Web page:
If you follow economic news reports you have encountered all sorts of answers to these questions. And you can be forgiven for being a little confused and maybe quite a lot frustrated that the answers to these important questions are not clearer. Herewith a brief guide for the perplexed with implications for the wine sector.
The Recession Question
The “rule-of-thumb” definition of a recession is when there are two consecutive quarters of falling gross domestic product (GDP). The U.S. economy is in a recession now by this definition because GDP fell in both the first and second quarters of 2022 (second quarter data subject to revision). By this measure, many of the world’s most important economies are either in recession, too, or teetering on the brink.
The two-quarter rule is very useful, but it is not the final world. The National Bureau on Economic Research (NBER) more formally defines a recession in a way that stresses depth, diffusion, and duration: a recession is a significant decline in economic activity that is spread across the economy and lasts more than a few months.
The NBER’s more nuanced definition is better than the two-quarter rule, but it has some downsides. How significant is significant, for example? And how widely spread need the decline be? There is also the problem, unavoidable with lagged economic indicators, that a recession can only be declared well after it has started and will probably be over before the conclusion is called.
So we might be in a recession now — one that started months ago in fact — or we might not. We will only know for sure later on — perhaps when the recession (if there is one) is already over. Argggh!
Up, Down, Twist
If you follow business and finance news you will find evidence to back up any hypothesis you may have about a recession. Prices in some sectors are rising quickly (have you bought a airline ticket recently?) and plunging steeply in other areas.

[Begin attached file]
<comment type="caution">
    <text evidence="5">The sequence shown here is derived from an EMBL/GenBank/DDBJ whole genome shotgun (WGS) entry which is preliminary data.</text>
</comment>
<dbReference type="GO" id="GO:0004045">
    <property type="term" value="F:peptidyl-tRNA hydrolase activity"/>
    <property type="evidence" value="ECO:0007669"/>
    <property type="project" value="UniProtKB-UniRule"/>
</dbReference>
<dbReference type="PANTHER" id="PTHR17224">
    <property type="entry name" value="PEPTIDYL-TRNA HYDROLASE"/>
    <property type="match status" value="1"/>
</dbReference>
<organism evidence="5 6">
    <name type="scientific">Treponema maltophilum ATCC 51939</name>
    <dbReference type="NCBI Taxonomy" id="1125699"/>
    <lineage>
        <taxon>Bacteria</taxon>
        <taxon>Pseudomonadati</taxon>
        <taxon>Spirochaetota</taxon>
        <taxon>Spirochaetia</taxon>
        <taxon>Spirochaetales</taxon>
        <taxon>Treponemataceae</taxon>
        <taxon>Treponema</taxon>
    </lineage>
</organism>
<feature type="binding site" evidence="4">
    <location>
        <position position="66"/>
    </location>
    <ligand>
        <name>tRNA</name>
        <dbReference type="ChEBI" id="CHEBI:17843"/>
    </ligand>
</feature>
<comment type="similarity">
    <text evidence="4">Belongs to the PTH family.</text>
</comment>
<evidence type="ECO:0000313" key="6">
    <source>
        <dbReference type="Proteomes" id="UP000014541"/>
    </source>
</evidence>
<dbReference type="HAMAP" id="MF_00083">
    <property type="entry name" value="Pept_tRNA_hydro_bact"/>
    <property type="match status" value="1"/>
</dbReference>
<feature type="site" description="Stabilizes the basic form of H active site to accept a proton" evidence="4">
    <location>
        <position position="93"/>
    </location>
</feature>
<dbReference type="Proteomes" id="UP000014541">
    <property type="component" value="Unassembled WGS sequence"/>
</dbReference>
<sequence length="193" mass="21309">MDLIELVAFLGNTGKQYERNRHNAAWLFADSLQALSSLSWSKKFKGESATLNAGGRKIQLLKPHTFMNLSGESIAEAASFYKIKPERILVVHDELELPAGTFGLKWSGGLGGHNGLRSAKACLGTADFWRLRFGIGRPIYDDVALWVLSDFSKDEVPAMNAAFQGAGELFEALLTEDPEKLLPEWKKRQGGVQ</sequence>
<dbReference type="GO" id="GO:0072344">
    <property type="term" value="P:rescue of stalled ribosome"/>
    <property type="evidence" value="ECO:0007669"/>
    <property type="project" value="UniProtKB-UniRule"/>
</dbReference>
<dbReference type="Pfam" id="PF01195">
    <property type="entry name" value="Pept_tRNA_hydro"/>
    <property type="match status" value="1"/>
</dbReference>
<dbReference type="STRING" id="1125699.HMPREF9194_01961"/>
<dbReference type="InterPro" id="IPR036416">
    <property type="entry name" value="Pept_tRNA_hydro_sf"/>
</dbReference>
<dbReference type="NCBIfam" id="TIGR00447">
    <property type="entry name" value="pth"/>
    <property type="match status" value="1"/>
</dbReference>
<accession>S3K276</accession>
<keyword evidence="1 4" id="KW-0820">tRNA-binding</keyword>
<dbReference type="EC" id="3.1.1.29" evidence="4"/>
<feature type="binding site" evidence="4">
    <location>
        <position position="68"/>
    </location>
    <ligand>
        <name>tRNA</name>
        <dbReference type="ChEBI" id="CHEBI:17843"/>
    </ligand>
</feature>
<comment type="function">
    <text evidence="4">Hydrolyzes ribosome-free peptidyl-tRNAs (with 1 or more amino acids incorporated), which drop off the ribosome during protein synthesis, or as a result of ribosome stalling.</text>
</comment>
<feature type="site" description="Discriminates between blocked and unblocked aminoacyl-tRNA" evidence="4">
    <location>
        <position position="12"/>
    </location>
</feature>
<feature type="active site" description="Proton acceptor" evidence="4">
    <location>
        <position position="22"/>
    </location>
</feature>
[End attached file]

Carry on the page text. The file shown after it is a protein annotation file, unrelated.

There are plenty of stories of firms with squeezed profits, declining sales, and employee lay-offs. But there are also stories about rising sales and profits and, of course, the labor market puzzle, where the number of unfilled positions is about twice the number of people who say they are looking for work (but apparently cannot find it).
Last week’s job report was unexpectedly strong — the unemployment rate is only 3.5% and total employment is back to the pre-pandemic level — suggesting that the U.S. is not currently in recession, despite what the GDP figures say. Ironically, some analysts speculate that this good jobs news actually increases the odds of bad news in the near future. The reasoning is that the Federal Reserve will be forced to raise interest rates even higher now in order to slow control demand-driven inflationary pressures.
What’s the story? Is the economy up or down? The correct answer (which applies to wine, too) is … yes. If you are looking for a generalized answer to the recession question you won’t find it. Maybe it is best to say that the economy is twisting. The devil is in the details here and the answer you get depends upon where you look and how.
The Price is Right?
There are several reasons for this complicated picture. One of them is that the economy — like the wine market — is never all one way or another. Like the climate, it is always running hotter in some areas and colder elsewhere.
But another, particular to this moment, is the fact of rapid inflation because an inflationary economy works by different rules. In an economic system with stable prices, consumers cut back purchases when employment falls or when there is fear of unemployment. In an inflationary economy, the pressure to cut back spending affects a much broader set of consumers who find their budget squeezed by rising prices of necessities. Higher energy and housing prices (although moderating somewhat in recent weeks) have put the squeeze on millions of households regardless of job market status.
And so that’s what we are seeing now. So maybe the recession question isn’t the right one to be asking.
The Squeeze: A Tale of Two Worlds?
The conventional wisdom is that wine is recession-proof. Maybe. But an inflationary squeeze and the twist it creates is different and I don’t see how wine sales can escape unscathed.
Under these circumstances it is more important than ever to know your customers and the product chain that connects them with your business. Based on recent quarterly reports, for example, it looks like selling wine into mass market Walmart World’s part of the retail spectrum, where both the retailer and its clients seem to be really feeling the squeeze — is much different from selling wine into high income Costco World, where the squeeze is still on but the impact seems more moderate. So far.